Industry-specific solutions that connect digital capabilities to real-world challenges are critical factors in transitioning from digitalized to digitally transformed organizations. In the past few years, globally, a clear trend has emerged of offering cloud solutions for vertical industries. Financial services, healthcare, and industrial equipment manufacturers have witnessed high adoption of such solutions. US SMB and Midmarket cloud adoption trends research by Techaisle shows that there is likely to be 121 percent increase in the adoption of vertical Line of business cloud solutions within the next year. Top adoption growth will be for ERP solutions.
Corresponding Techaisle channel research finds quantitative, meaningful, and actionable differences between channel partners who successfully sell cloud and those that have not developed successful cloud practices. Industry expertise and the ability to offer vertical solutions is one key area that is creating a distance. Channel partners providing vertical solutions are 2.6 times more likely to be very successful than their less/not successful counterparts.
Techaisle's channel survey research data shows that 60% of successful cloud channel partners emphasize their industry expertise and industry knowledge during their interactions with their clients. Conversely, 60% of not-so-successful partners lead with their technical knowledge, and 43% lead with price. These channel partners lack the understanding of their customers' businesses needed to offer sophisticated cloud solutions. They claim that they can demonstrate an understanding of their customer's business needs, mainly at a technical level, but get constrained by a lack of vertical application availability and experience. Only 26% of very successful partners lead with price. They can demonstrate knowledge of the industry and are therefore able to create confidence within their clients. They are also the most likely to build and maintain long-term relationships with customers.
Most channel partners position themselves as "your one-stop solution provider." However, the approach is coming under pressure. More successful channel partners focus on understanding how technology can benefit business processes. Understanding the connection between vertical business processes and IT represents a kind of expertise that will support a long-term billable relationship between "trusted advisor" channel partners and clients. This kind of relationship will become more important than the capacity to deliver IT as a horizontal solution source.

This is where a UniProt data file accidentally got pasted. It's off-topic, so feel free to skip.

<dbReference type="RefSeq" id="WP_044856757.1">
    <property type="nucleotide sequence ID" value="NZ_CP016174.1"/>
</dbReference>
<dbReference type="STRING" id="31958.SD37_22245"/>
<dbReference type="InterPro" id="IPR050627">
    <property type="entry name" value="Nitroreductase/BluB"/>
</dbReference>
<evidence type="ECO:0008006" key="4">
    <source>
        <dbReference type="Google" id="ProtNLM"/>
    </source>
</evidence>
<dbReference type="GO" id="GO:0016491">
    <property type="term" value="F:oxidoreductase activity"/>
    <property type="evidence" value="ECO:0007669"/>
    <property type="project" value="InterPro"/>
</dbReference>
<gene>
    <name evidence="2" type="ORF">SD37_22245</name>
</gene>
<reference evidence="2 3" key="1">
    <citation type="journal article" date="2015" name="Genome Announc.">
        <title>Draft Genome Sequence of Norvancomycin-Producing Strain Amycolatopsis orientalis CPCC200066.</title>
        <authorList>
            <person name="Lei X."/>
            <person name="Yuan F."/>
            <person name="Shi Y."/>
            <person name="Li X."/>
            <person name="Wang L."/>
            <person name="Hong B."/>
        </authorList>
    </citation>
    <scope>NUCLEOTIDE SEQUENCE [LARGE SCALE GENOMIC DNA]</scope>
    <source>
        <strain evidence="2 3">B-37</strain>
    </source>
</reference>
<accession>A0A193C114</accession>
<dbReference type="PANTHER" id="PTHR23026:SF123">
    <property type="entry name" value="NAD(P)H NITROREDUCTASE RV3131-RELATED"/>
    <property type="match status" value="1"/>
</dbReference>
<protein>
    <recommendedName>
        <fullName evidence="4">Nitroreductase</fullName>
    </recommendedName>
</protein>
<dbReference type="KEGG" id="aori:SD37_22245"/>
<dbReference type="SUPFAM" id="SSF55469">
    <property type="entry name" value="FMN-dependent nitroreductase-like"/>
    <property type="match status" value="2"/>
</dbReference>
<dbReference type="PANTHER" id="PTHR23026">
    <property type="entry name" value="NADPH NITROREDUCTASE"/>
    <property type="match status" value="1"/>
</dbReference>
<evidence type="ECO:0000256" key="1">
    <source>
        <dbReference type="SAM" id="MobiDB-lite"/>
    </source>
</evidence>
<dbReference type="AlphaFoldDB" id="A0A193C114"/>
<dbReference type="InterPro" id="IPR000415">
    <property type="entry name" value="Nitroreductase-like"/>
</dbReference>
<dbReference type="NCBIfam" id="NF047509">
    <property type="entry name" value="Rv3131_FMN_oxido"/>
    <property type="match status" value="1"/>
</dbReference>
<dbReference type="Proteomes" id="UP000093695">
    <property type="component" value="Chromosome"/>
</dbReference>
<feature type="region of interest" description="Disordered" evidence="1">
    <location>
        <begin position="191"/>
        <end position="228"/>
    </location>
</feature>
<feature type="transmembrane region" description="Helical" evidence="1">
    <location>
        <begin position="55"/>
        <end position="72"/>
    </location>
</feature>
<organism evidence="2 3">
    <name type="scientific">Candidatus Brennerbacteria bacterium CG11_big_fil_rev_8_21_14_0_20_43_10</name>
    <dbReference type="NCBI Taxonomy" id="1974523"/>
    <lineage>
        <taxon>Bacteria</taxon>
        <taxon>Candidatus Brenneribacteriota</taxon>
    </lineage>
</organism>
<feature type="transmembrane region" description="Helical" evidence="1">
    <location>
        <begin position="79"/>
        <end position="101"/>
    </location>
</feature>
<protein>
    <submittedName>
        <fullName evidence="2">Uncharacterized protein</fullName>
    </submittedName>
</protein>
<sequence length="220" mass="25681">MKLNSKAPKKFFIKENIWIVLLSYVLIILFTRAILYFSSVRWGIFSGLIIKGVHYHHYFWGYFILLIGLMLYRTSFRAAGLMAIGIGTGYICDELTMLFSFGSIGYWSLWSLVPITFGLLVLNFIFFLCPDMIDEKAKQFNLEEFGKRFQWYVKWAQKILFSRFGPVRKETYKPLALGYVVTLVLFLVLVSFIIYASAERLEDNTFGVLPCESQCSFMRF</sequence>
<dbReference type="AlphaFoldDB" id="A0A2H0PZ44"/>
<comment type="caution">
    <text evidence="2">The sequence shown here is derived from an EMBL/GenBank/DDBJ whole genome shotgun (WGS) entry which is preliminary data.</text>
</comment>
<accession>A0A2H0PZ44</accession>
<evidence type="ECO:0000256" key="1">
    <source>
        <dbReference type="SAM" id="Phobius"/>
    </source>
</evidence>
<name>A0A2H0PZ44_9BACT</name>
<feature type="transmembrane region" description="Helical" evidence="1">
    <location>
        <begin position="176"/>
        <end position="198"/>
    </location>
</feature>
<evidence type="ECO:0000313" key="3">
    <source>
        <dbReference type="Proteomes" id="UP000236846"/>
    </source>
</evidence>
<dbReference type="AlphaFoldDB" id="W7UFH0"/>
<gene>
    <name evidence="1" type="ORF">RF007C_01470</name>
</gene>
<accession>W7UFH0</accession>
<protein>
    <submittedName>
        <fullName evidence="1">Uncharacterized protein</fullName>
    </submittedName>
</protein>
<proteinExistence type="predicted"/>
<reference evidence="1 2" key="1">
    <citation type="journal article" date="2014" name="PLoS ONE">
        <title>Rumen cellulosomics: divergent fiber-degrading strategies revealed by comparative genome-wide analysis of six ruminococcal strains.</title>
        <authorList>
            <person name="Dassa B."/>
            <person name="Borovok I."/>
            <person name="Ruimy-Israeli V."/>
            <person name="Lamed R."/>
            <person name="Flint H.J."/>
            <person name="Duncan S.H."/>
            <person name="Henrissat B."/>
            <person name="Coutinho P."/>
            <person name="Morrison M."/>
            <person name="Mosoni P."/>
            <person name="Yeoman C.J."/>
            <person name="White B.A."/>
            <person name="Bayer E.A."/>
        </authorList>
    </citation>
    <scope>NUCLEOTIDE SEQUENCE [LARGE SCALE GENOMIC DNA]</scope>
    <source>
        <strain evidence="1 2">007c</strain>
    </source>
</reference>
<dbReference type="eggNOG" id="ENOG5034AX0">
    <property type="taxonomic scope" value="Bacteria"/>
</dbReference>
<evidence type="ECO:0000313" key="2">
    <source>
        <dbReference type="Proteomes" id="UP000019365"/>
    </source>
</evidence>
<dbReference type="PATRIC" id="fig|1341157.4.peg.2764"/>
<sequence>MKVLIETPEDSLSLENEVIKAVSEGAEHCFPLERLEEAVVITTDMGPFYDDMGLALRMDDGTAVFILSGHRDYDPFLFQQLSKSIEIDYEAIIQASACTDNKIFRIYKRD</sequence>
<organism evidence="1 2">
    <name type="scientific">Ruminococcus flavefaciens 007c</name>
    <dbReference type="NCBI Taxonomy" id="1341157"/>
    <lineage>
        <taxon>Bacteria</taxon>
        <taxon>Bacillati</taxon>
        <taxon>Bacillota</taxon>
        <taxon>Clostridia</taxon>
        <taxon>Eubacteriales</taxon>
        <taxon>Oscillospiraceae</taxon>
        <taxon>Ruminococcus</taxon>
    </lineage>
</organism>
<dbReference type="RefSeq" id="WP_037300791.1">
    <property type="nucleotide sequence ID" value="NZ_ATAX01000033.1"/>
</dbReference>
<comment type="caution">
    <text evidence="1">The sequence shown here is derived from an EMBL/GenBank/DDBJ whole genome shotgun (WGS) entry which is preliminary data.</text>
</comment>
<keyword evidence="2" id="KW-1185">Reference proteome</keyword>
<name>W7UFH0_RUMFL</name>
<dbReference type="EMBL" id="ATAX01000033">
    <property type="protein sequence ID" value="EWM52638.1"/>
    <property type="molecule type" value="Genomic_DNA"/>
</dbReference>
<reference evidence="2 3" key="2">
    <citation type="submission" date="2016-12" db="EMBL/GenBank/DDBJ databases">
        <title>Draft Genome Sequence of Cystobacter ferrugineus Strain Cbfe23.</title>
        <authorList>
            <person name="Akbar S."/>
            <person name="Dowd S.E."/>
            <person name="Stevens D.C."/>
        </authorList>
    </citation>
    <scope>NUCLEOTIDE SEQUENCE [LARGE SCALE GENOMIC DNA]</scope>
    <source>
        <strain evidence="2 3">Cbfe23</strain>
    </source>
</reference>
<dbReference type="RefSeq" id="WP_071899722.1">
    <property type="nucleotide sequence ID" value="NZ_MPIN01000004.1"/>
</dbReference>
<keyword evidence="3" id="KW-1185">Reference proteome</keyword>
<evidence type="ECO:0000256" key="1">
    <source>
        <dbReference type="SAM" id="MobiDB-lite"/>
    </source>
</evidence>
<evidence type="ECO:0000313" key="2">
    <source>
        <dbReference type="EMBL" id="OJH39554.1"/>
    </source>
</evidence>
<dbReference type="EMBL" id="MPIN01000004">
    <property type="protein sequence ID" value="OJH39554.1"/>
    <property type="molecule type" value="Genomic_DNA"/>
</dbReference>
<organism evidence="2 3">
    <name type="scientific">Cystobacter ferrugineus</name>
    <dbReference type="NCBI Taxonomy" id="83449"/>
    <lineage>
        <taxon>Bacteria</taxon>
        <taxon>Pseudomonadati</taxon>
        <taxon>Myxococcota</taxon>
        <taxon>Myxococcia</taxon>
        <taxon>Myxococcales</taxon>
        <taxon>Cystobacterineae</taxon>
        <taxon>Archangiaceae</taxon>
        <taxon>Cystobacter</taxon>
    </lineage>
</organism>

Techaisle's channel research reveals that a channel partner serves an average of 8.0 verticals but lacks deep expertise in all verticals. Vertical applications stand out as the solution needed by SMBs, midmarket, and enterprise firms the most, but only a tiny percentage of channel partners offer them.
Almost all channel partners agree that manufacturing, healthcare, retail, and financial services segments are the fastest growing with high demand for cloud business applications. Customer-facing apps (50%) and apps that support internal processes/operations (48%) are the top two in-demand applications, followed by solutions that replace legacy apps (36%), apps that involve AI/ML (27%), and IoT (14%).
Vertical cloud business application sales are also creating a market for adjacent services. For example, application/cloud migration, application re-factoring, IoT analytics, serverless computing, automation and orchestration, NoSQL migration, AI/ML deployments, and SAP S/4HANA© deployments, to highlight a few. In addition, survey data reveals 66% of partners are using containers and microservices to speed up application delivery.
An effective strategy isn't limited to finding accounts that are willing to pay for cloud services – it also means identifying as many potential services as possible within a customer account and selling to many/most/all. Again, adjacency from vertical applications becomes the catalyst.
Data shows that the cloud solution adoption cycle begins long before a buyer commits to a specific seller, which indicates an increased need for channels to engage early in this process. Once the solution is acquired, the buyer's process continues: the organization still needs to deploy the new technology, train IT and business users on its features, and optimize the solution over time to maximize returns. A channel partner can capitalize on additional revenue during this journey.
The new normal and changing dynamics necessitate a change in the channel partner's business approach. Selling to business-oriented constituencies require expertise in technology, subject matter knowledge, high-quality product and service, and long-term association with the client.
Industry use of cloud-based solutions enables innovators to incorporate customizable options and vertical solutions that enhance business operations and optimize commercial results, allowing them to remain competitive throughout their business journeys. Further, business buyers responsible for technology budgets increasingly invest in digital transformation solutions that focus on business outcomes rather than associated features or functions.
Digital transformation provides enormous opportunities for the channel. Digital transformation demands that channel partners develop extensive new capabilities. It requires establishing a business-level customer relationship that will secure ongoing/escalating account revenue and influence, which will improve the business outlook (and enterprise value) of firms able to capitalize on customer needs.
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